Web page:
of view is to see how the use of the technology has grown through
an open source software business model. By that I mean the fact
that our technology is available for download, for people to try
out, play with, to contribute to, to patch – all the usual
open-software, open-source elements.

We’ve saved millions and millions of dollars on
marketing, as you can imagine. Quite honestly, without the Open
Source nature of these toolsets, the Ada programming language
wouldn’t be as popular as it is today. We’ve been
involved a long time with the GCC community, so all the sources
that we build are forked once a year when we
release our public version. Nearly all the technology we
build is fed back into the community.

We have of course benefitted enormously from the
GCC community because there are lots of features that somebody else
has built for other language compilers that we can take and use for
Ada. So it’s a really solid kind of technology for our industrial
uses.

What about modularity? Is that provided?

Yes. And there are lots of other qualities. We
were seeing some really interesting features being introduced in
Ada 2012. Especially contract-based-programming, that’s very
nice.

How big is AdaCore today?

We’re about 80 people worldwide now, and we have
a turnover of between 15 and 20 Million Dollars. I
think we’re probably one of the oldest companies in Europe that
from the outset, 20 years ago, have had a free software business
model. And I’m not sure there are many other
companies that have that kind of pedigree.

 

Was that your plan when you started out, or
did it just evolve naturally?

I think we were really lucky because the
founders of the company, who are still with the company, thought
long and hard about what was the best way to make sure they
fulfilled the Department of Defence’s requirement
of making the technology as available as possible.

They also then thought long and hard about how
to make money from this. In fact it’s a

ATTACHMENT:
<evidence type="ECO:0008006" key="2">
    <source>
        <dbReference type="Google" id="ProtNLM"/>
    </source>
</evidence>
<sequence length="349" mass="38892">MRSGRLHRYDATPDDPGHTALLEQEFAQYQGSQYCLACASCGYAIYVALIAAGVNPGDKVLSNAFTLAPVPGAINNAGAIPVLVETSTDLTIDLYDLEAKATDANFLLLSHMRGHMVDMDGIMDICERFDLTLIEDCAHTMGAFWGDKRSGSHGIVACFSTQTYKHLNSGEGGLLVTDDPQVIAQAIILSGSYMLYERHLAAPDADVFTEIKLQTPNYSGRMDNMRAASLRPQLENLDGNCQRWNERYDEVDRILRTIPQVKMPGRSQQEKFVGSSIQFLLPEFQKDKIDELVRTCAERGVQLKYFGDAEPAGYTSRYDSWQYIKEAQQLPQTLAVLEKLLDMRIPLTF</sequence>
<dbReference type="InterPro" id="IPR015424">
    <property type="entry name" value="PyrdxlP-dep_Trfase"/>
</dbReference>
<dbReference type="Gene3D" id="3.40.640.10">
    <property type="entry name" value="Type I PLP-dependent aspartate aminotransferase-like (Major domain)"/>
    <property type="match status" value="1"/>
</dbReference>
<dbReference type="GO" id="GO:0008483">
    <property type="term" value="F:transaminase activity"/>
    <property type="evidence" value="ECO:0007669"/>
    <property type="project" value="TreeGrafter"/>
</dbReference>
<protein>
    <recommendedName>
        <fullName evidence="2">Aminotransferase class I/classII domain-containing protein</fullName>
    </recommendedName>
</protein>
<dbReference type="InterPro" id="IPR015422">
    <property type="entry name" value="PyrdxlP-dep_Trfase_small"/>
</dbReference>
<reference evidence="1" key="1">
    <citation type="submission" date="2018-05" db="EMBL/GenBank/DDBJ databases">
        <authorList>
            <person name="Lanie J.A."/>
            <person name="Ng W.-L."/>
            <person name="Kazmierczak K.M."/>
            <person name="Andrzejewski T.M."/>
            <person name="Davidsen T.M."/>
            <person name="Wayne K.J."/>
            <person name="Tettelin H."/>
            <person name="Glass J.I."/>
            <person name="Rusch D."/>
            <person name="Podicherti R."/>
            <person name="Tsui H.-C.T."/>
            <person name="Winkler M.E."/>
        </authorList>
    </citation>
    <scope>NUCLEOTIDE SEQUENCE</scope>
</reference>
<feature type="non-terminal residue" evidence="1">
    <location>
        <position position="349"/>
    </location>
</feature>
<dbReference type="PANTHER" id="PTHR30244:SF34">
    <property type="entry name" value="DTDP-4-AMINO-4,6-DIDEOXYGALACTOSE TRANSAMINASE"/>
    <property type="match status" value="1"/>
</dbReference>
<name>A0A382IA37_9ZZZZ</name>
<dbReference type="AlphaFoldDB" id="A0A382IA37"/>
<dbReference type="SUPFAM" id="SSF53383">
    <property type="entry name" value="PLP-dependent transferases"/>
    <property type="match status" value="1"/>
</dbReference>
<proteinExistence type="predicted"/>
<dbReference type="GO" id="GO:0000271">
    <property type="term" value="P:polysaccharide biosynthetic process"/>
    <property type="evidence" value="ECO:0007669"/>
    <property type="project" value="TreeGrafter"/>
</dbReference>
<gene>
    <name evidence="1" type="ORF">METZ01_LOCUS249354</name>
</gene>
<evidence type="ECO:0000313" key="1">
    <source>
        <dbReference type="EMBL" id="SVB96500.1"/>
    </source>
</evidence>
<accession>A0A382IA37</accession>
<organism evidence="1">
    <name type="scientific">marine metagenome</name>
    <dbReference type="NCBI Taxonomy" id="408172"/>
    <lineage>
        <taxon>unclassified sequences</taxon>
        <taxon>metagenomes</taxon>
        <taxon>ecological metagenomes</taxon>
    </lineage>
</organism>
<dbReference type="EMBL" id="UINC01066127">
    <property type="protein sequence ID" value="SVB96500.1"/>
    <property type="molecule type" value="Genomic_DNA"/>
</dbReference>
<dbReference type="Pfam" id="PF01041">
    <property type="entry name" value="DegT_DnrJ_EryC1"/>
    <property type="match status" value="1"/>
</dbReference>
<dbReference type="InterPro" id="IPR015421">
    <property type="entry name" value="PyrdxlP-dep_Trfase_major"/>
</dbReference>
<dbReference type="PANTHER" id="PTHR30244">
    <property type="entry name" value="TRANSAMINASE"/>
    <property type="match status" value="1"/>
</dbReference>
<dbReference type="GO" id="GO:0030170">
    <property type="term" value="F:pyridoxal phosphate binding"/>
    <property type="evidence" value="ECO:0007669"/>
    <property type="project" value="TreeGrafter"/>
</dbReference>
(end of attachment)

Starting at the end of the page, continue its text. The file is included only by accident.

very positive for the community because what we
sell is a yearly subscription. So at any point,
any of our customers can turn around and say:
“Stop”. Our technology is a GPL-license,
there are no locks in our technology, so anybody
could say: “I’m not paying that subscription anymore
but I’m going to keep the industrial version of your technology and
not pay you one cent more”. So we must be very
innovative in how we do business.

We’ve based that on several things: Firstly,
there’s an exceptional support system. The kind of programs that
these people are building, that our customers are building, and the
kind of programs the Ada language is used in are usually quite
long-lived: military, aerospace, satellite systems, railway systems
– systems that need a certain amount of reliability but also have a
certain longevity. And what these guys see is this: By purchasing
our yearly support packages they are getting a kind of insurance.
If something goes wrong, they can turn around to
AdaCore and say “Help me!” and we will say: “Most
definitely.”

The other thing is that it’s forced us to be very
innovative. We can’t just sit back and say “Right, there you go.
There’s the technology, we’ll sit back now for five years and not
do a thing.” We know very well that firstly there’s no incentive
for the customer to continue subscribing to get the updates for the
technology. Secondly people can build the sources – if they so
wished – from the GCC tree and add any features that the
AdaCore-technology doesn’t have, thus making it more attractive to
customers. So what we’ve done is continue to innovate. We add huge
amounts of new features each year trying to push customers to renew